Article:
atkbd man page on FreeBSD

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ATKBD(4)		 BSD Kernel Interfaces Manual		      ATKBD(4)

     atkbd — the AT keyboard interface

     options ATKBD_DFLT_KEYMAP
     makeoptions ATKBD_DFLT_KEYMAP=_keymap_name_
     device atkbd

     In /boot/device.hints:"atkbdc"

     The atkbd driver, together with the atkbdc driver, provides access to the
     AT 84 keyboard or the AT enhanced keyboard which is connected to the AT
     keyboard controller.

     This driver is required for the console driver syscons(4).

     There can be only one atkbd device defined in the kernel configuration
     file.  This device also requires the atkbdc keyboard controller to be
     present.  The irq number must always be 1; there is no provision of
     changing the number.

   Function Keys
     The AT keyboard has a number of function keys.  They are numbered as fol‐
     lows and can be associated with strings by the kbdcontrol(1) command.
     You can use a keyboard map file (see kbdmap(5)) to map them to arbitrary
     keys, particularly the functions in the range from 65 to 96 which are not
     used by default.

     Function Key number  Function Key
     1, 2,...12		  F1, F2,... F12
     13, 14,...24	  Shift+F1, Shift+F2,... Shift+F12
     25, 26,...36	  Ctl+F1, Ctl+F2,... Ctl+F12
     37, 38,...48	  Shift+Ctl+F1, Shift+Ctl+F2,... Shift+Ctl+F12
     49			  Home and Numpad 7 (without NumLock)
     50			  Up Arrow and Numpad 8 (without NumLock)
     51			  Page Up and Numpad 9 (without NumLock)
     52			  Numpad -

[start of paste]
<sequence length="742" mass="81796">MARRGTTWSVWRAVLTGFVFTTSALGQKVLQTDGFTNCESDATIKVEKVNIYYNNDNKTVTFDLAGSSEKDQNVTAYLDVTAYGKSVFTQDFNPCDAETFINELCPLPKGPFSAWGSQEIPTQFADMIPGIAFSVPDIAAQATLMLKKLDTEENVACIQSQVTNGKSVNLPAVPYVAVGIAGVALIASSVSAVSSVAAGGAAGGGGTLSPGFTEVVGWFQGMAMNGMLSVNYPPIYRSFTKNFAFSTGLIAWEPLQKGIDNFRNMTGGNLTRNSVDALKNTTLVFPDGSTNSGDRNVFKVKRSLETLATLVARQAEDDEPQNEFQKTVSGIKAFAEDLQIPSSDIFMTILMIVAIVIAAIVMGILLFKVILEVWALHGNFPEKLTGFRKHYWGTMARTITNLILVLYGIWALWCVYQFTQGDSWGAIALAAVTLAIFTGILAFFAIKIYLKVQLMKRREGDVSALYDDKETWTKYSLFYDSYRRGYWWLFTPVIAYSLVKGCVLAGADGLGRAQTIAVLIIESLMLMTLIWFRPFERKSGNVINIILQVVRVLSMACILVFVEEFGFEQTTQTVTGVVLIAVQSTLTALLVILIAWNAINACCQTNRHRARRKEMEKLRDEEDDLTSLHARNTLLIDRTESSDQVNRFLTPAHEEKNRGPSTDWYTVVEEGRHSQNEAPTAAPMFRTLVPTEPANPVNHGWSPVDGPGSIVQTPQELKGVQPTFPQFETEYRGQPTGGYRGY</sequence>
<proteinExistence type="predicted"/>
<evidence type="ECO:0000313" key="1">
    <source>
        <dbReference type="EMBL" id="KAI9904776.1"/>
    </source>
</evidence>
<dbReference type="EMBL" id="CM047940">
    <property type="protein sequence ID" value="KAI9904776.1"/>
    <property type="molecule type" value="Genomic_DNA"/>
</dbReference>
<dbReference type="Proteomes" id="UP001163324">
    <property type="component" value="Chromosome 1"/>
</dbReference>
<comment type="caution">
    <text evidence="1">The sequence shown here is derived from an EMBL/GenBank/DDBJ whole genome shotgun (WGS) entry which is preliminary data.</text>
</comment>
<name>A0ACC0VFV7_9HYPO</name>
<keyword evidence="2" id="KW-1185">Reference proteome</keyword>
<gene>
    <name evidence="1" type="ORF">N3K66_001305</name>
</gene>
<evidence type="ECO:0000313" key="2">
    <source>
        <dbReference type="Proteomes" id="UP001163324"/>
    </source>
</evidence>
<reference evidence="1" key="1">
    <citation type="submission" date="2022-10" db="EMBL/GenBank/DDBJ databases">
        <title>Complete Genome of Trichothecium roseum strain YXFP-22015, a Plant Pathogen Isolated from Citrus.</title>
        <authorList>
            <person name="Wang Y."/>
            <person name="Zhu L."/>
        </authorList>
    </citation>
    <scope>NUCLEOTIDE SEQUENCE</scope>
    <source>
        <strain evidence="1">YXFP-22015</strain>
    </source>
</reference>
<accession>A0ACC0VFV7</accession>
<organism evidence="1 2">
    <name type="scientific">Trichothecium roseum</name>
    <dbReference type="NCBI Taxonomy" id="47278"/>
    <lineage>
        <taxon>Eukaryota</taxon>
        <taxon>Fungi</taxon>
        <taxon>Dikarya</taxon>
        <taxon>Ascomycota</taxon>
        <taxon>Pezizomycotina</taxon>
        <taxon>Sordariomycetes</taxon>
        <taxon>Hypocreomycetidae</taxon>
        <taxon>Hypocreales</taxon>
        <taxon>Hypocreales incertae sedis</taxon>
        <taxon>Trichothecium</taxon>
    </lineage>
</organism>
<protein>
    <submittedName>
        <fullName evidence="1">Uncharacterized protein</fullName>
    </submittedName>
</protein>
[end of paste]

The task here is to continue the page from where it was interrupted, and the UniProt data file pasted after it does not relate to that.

53			  Left Arrow and Numpad 4 (without NumLock)
     54			  Numpad 5 (without NumLock)
     55			  Right Arrow and Numpad 6 (without NumLock)
     56			  Numpad +
     57			  End and Numpad 1 (without NumLock)
     58			  Down Arrow and Numpad 2 (without NumLock)
     59			  Page Down and Numpad 3 (without NumLock)
     60			  Ins and Numpad 0 (without NumLock)
     61			  Del
     62			  Left GUI Key
     63			  Right GUI Key
     64			  Menu
     65, 66,...96	  free (not used by default)

     See the man page for the kbdcontrol(1) command for how to assign a string
     to the function key.

   Kernel Configuration Options
     The following kernel configuration options control the atkbd driver.

		 This option sets the default, built-in keymap of the atkbd
		 driver to the named keymap.  See EXAMPLES below.

		 The keymap can be modified by the kbdcontrol(1) command.
		 This option will disable this feature and prevent the user
		 from changing key assignment.

   Driver Flags
     The atkbd driver accepts the following driver flags.  They can be set
     either in /boot/device.hints, or else from within the boot loader (see

     bit 0 (FAIL_IF_NO_KBD)
	   By default the atkbd driver will install even if a keyboard is not
	   actually connected to the system.  This option prevents the driver
	   from being installed in this situation.

     bit 1 (NO_RESET)
	   When this option is given, the atkbd driver will not reset the key‐
	   board when initializing it.	It may be useful for laptop computers
	   whose function keys have special functions and these functions are
	   forgotten when the keyboard is reset.

     bit 2 (ALT_SCANCODESET)
	   Certain keyboards, such as those on some ThinkPad models, behave
	   like the old XT keyboard and require this option.

     bit 3 (NO_PROBE_TEST)
	   When this option is given, the atkbd driver will not test the key‐
	   board port during the probe routine.	 Some machines hang during
	   boot when this test is performed.

     The atkbd driver requires the keyboard controller atkbdc.	Thus, the ker‐
     nel configuration file should contain the following lines.

	   device atkbdc
	   device atkbd

     The following example shows how to set the default, built-in keymap to

	   device atkbdc
	   makeoptions ATKBD_DFLT_KEYMAP=jp.106
	   device atkbd

     In both cases, you also need to have following lines in

     kbdcontrol(1), atkbdc(4), psm(4), syscons(4), kbdmap(5), loader(8)

     The atkbd driver first appeared in FreeBSD 3.1.

     The atkbd driver was written by Søren Schmidt ⟨⟩ and
     Kazutaka Yokota ⟨⟩.  This manual page was written by
     Kazutaka Yokota.

BSD			       January 29, 2008				   BSD

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